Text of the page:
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Thinking in English: Pidgin "English"?

Posted by paa.kwesi on Sat, 01/06/2007 - 23:03

So this weekend I undertook a little thought experiment given my fascination with language. The question to be resolved? Is Pidgin English a type of English? (I was trying to decide which language group it belonged to in the kasahorow Dictionaries).

Short answer: no. Pidgin "English" in the south of Ghana is actually a type of Akan/Ga language.

Medium length answer: The following test sentences got me started.
English:          I am coming.
Akan:             Me re ba. (Mereba)
My Pidgin:       I dey come.

English:          Yesterday I came. (? sounds funny).
Akan:             Ndeda na me bae.
My Pidgin:       Yestee I come.

English:          I came yesterday.

Akan:             Me bae ndeda.

My Pidgin:       I come yestee.

English:          I was last.
Akan:             Me wee.
My Pidgin:       I cheww. (same emphasis strategy on the ending for forming past tense).

You can try it out with other sentences and you'll notice Pidgin English as we speak it has the grammar rules (sounds right in the same way) of local languages but just liberally borrows words from English. This conclusion is itself not new (Nigerian Pidgin is just as likely to have a grammar based on pre-colonial Nigerian languages) but it was illuminating to deduce this as the reason behind two observations I made while in SSS:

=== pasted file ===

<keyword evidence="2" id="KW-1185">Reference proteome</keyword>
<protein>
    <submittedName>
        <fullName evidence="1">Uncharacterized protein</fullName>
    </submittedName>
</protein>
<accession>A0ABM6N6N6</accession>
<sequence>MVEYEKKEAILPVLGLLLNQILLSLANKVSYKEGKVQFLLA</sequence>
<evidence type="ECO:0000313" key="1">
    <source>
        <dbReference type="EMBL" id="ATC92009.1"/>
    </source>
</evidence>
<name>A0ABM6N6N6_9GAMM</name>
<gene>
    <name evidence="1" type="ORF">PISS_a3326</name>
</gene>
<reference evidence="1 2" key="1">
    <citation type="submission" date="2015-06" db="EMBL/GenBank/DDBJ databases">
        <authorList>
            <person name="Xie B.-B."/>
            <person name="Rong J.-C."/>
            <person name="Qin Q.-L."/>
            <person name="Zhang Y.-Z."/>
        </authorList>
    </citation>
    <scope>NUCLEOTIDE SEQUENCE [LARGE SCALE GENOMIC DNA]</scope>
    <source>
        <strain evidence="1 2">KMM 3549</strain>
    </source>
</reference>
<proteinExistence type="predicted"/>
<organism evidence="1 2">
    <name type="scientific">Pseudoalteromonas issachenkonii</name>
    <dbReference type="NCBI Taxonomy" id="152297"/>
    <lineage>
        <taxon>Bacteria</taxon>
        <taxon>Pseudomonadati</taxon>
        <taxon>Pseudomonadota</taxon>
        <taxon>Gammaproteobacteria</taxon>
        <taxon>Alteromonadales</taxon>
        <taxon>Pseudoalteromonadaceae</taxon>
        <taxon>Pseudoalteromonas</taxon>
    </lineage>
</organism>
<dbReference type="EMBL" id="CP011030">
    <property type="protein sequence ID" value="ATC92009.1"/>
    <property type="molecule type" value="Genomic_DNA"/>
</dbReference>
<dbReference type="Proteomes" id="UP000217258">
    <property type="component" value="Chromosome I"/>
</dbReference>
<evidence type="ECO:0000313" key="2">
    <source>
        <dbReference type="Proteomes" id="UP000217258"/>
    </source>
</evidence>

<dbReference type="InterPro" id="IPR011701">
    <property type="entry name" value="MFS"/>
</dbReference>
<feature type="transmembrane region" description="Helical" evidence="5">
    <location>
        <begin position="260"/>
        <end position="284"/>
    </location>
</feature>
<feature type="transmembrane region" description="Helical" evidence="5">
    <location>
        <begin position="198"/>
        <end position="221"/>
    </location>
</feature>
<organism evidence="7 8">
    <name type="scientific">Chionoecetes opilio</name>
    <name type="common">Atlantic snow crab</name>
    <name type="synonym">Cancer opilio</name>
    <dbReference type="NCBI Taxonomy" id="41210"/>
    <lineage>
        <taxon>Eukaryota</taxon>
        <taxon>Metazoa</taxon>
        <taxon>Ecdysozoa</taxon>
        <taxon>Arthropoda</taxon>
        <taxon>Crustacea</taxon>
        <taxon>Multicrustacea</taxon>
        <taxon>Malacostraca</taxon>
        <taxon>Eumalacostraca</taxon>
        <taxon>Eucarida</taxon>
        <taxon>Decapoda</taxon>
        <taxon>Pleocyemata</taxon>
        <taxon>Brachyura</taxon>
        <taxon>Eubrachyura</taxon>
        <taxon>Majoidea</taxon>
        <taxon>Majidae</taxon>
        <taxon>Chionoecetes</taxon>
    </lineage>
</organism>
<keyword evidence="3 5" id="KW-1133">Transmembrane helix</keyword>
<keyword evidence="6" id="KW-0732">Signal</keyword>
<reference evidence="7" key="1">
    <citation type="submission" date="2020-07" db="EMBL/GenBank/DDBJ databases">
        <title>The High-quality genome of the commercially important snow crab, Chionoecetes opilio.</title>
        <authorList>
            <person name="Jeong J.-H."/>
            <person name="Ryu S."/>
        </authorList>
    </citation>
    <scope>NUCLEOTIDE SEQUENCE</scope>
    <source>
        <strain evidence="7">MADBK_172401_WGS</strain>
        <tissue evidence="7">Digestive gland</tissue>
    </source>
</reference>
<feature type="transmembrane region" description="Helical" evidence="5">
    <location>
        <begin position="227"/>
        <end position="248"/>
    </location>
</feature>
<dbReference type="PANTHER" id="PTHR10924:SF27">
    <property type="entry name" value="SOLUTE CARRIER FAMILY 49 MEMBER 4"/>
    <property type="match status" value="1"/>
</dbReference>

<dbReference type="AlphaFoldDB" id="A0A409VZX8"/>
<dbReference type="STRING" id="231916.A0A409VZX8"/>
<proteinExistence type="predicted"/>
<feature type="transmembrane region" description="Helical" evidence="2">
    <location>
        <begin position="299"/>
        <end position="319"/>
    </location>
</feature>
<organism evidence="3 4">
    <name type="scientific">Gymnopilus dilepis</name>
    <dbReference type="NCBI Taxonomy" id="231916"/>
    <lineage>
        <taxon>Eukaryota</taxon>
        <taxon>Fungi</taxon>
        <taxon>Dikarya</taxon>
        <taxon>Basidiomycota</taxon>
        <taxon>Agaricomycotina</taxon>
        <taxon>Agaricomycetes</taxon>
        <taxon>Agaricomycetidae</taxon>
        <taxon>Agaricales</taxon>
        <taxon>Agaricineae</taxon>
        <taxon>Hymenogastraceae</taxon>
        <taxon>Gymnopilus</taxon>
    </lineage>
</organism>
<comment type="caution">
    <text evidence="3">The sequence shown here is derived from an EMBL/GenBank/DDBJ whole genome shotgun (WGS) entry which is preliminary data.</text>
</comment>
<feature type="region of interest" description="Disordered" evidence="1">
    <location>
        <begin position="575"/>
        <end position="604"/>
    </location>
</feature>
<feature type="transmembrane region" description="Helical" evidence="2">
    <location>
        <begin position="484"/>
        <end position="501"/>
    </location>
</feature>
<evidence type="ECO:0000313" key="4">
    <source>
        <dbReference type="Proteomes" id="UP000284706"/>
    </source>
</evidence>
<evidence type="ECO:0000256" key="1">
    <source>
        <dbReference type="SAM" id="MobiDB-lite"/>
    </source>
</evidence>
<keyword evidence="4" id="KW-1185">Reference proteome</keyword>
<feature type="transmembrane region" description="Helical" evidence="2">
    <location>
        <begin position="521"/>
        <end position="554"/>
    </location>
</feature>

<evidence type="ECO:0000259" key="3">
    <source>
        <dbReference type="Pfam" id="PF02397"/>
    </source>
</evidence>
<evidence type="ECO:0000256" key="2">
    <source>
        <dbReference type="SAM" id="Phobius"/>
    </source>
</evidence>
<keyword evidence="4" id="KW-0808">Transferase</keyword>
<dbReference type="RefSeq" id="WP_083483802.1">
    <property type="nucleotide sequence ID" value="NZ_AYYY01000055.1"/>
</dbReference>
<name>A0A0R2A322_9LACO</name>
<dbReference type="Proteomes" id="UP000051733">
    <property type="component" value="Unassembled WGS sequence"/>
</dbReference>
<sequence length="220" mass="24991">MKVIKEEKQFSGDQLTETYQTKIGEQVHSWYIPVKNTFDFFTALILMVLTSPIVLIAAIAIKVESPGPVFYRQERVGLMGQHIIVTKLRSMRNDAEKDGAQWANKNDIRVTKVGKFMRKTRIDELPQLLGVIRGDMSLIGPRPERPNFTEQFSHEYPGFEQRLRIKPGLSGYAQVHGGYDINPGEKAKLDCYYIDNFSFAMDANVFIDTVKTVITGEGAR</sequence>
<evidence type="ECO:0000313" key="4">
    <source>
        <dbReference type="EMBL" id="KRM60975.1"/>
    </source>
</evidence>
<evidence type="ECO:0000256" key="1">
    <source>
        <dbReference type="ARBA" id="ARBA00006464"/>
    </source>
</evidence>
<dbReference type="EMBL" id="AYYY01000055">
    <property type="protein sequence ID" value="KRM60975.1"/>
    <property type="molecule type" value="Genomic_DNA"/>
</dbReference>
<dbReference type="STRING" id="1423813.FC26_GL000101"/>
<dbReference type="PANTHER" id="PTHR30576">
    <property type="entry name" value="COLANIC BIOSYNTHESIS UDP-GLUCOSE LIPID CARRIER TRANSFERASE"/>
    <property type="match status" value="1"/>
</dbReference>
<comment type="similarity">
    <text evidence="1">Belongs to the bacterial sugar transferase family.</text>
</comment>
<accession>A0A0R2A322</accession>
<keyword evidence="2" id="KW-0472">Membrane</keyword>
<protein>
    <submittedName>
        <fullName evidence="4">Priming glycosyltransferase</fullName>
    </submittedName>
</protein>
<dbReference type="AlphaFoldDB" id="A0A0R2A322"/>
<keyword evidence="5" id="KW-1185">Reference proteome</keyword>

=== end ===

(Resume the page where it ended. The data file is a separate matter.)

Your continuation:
- it was relatively easy for anyone who could speak Akan/Ga to pick up how to speak "proper" Pidgin pretty quickly (less than one term in Form 1 if they tried).
- knowing Pidgin very well had nothing to do with your English abilities contrary to what our English teachers wanted us to believe. You either knew your English grammar or you didn't. There were folks who could speak Pidgin like chief priests of a Pidgin god and yet had impeccable English skills. In other words, advising us to stop speaking Pidgin (because it was bad for our English) was the same advice as we got in primary and JS schools--don't speak "vernacular" because it's bad for your English. Advice which is just about the same as saying practice eating because it's bad for your drinking skills--i.e. neither here nor there.

My point? Thank God for Pidgin! It allowed all of us students to understand each other and communicate more fluently (and less self-consciously) than using English by letting us use
- our first language grammars (Twi, Fanti, Ga, Ewe, etc) and
- the common English words we were being taught in the classroom.


Pidgin English

I agree perfectly well with you. Learning and speaking Pidgin is like learning any other language like French which should not affect the other language. Having said that I have to confess that I was among the few guys who could not master the pidgin. Whenever I tried to speak pidgin, I ended up speaking proper English and I was so ashamed that I have to give it up till this day.

Worst still, language is my main interest - that is I can speak Fanti, English, Italian and an average French, yet no pidgin. That is unusual for a guy who grew up in Sekondi. I am still jealous of how my peers can master pidgin, but for me I can always admire them speak it "impeccably".

GhanaThink Managing Executive

Pidgin and its roots

Excellent revelation Paa Kwesi!

Another point is that most young people who speak Pidgin in Ghana do so because it is easy for communication and not because they cannot speak proper Queen's language English.

Pidgin is all over, all over West Africa. Innately, we cannot run away from our native languages, cuz even Pidgin borrows from them. In fact, it borrows words from various sources/languages. You could even create a pidgin word today. :)

Panyin, it is not very difficult to pick up speaking Pidgin. It's definitely easier than Swahili. :-)

The destiny of a nation at any given time depends on the opinions (and actions) of its young men and women.